The first and easiest measure is to review your privacy and security settings. There is a discreet, downwards-pointing arrow on the right-hand side of your screen. If you click it, you’ll find ‘settings’ towards the bottom of the menu; explore these to ensure that your posts are limited to the audience of your choosing, and remove information that you’d prefer to keep discreet. If you’re paranoid, disable location and web tracking. This is familiar terrain for most Facebook users, barring the very geriatric.
But then: once you’ve found your way to ‘settings’, at the bottom of the list that will appear on the left, you will find a little tab called ‘Ads.’ Click on it. It’s interesting.
It will reveal what some of what Facebook knows about ‘Your interests’, ‘Advertisers you’ve interacted with’, and ‘Your information.’ ‘Your information’ determines the kinds of ads Facebook integrates into your Newsfeed. ‘Your interests’ are premised on some assumptions Facebook has made about you, based on things you’ve ‘liked’ or commented on in the past. You can edit these, and most are comically inaccurate.
But then there’s ‘Advertisers you’ve interacted with’, which, as far as I’m concerned, is the most edifying tier by far. It’s also the creepiest – it allows you to review the advertisers that appear on your feed because Facebook knows you’re on their customer list.
Accordingly, I now know that Facebook knows that I’ve used Uber Eats, and Taxify. It seems to know that I’m a Vodacom customer, and that I have a Netflix account. It also knows that I sometimes buy books on Amazon, and that I have a Clicks club card. My history of eyebrow-mangling at various branches of Sorbet hasn’t eluded it – and it hasn’t forgotten that I once downloaded a mindful breathing app, on impulse, late at night.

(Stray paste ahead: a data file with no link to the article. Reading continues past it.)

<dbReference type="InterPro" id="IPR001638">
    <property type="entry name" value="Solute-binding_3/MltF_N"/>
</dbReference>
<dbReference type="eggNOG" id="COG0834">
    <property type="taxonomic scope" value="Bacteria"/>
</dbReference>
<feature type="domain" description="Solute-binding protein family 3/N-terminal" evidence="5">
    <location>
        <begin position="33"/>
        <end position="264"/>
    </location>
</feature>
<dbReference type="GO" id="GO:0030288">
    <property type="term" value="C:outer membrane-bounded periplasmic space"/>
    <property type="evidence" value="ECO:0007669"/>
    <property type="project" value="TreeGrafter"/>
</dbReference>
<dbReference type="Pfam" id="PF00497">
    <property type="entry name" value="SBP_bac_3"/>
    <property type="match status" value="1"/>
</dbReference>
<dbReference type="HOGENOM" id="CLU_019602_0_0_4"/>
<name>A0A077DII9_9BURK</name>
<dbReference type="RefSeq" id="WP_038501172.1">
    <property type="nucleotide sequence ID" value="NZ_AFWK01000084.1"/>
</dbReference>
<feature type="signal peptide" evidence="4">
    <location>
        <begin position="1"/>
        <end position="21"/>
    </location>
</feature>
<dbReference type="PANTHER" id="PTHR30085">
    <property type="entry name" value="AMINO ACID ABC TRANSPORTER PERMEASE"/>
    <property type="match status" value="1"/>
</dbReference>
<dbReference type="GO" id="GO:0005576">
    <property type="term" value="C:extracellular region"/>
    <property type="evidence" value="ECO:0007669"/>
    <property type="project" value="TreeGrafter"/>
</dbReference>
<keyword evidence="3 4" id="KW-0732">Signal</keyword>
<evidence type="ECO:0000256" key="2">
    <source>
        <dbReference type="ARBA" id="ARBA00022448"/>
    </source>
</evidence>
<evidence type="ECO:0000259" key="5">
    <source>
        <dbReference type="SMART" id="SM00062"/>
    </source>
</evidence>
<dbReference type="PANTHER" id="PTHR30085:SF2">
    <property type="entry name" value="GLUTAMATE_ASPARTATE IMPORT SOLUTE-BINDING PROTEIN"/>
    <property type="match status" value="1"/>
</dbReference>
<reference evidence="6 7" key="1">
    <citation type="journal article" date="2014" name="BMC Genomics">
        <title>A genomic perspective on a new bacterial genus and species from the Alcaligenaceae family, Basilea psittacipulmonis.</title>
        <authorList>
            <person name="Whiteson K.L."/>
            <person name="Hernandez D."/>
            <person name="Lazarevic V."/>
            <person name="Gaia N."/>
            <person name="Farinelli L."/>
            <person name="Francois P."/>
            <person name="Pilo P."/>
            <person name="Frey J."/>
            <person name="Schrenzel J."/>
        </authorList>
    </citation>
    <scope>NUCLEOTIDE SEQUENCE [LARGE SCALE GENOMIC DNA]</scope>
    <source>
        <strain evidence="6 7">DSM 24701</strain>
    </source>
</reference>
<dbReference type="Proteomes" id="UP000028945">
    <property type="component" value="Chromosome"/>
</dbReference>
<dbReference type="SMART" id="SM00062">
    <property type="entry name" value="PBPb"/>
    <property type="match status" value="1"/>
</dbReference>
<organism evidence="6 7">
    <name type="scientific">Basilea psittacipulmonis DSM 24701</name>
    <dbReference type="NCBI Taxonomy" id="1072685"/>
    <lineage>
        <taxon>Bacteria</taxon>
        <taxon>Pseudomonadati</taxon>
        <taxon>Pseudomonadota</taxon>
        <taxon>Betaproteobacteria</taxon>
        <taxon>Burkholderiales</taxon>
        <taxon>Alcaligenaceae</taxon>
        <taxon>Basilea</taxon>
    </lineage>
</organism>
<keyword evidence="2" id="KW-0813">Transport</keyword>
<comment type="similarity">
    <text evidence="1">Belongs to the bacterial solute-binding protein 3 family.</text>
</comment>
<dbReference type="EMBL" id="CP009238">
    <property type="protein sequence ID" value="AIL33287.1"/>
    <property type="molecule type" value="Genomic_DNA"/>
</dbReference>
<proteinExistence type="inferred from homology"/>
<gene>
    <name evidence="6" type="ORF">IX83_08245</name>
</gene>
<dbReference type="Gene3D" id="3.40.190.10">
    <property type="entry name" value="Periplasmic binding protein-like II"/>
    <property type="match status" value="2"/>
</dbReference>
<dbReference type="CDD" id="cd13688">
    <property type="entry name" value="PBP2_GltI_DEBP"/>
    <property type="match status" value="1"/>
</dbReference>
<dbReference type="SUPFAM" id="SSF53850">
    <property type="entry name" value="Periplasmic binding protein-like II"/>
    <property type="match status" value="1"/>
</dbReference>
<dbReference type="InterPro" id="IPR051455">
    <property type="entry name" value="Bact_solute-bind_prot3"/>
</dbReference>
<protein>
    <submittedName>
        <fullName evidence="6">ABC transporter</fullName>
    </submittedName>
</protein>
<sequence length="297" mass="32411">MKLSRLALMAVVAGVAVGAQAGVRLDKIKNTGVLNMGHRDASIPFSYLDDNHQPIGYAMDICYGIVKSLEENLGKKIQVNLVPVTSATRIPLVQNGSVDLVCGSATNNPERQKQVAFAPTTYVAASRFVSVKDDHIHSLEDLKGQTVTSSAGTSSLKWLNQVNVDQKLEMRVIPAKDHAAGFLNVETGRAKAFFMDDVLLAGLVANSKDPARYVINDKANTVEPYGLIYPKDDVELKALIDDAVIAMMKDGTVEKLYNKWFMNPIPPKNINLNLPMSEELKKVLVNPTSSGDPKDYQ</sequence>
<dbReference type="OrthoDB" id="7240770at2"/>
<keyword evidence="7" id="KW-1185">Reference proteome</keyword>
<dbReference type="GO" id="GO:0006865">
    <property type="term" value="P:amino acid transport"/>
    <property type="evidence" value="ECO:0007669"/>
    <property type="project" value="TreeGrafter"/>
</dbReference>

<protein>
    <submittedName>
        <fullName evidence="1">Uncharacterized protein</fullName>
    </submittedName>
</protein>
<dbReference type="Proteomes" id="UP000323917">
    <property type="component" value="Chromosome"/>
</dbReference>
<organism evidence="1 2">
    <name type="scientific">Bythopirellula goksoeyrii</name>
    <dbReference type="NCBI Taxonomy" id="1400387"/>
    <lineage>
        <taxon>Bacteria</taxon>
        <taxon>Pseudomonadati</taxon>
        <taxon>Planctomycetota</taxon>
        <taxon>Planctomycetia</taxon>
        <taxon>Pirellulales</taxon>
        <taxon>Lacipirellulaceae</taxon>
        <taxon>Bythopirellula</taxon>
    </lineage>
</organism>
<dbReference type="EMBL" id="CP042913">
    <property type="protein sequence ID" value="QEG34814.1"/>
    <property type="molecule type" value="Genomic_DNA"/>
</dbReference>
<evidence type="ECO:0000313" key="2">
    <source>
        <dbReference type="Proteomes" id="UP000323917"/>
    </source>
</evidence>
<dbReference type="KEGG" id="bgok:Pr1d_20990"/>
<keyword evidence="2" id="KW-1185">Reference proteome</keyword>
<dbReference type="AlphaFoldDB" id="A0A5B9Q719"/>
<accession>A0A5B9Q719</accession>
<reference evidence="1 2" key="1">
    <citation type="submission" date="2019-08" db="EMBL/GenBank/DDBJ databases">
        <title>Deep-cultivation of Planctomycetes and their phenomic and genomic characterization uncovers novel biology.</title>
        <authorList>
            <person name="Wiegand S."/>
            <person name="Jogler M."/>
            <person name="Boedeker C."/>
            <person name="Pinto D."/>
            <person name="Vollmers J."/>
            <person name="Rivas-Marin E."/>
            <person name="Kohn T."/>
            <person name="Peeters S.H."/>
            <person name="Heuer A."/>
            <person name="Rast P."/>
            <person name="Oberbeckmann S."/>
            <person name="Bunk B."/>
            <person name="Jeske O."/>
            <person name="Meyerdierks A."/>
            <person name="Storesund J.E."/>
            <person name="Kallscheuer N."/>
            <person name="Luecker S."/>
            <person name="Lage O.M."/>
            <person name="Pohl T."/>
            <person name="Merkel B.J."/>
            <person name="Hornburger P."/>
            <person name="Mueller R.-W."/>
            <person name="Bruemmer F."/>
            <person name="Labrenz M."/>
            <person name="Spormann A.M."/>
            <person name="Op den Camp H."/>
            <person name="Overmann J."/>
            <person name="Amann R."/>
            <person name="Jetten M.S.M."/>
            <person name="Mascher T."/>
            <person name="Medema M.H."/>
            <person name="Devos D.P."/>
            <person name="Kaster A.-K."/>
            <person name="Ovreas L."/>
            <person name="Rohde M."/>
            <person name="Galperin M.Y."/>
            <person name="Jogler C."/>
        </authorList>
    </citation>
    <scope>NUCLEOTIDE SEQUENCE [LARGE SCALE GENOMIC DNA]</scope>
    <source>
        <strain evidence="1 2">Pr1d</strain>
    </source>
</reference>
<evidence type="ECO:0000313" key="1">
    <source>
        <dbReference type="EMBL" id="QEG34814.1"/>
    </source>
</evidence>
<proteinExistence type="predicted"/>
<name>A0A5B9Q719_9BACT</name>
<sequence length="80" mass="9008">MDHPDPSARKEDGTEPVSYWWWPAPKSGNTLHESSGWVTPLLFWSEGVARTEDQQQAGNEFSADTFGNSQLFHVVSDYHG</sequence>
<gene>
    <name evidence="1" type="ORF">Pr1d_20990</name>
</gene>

Now you’ll understand that there’s a self-sustaining network of information circulating about you: a network that you expand every time you create log-in details, or exchange your email address for a rewards card. Is the violation worth the 2-for-1s?
I’d never noticed it before, but at the bottom of the ‘General Settings’ page, there is a small, hyperlinked offer to ‘Download a copy of your Facebook data.’ If you take it up on its offer, and select ‘Download Archive’, it will ask for verification details and then spend a few minutes compiling a folder, which you’ll find in your downloads. Here’s what you’ll find:
Messages: A long list of exchanges, dating back, in my case, to 2009; chronicling awkward flirtations and confrontations and the slow maturation of my grammar. It’s uncanny, and somehow melancholy, too: I did feel violated, but I also felt nostalgic. I assume your reaction will be different if you’ve been using Facebook to titillate your mistress.
Photos: But you’re probably familiar with this portfolio; vanity elicits regular curation.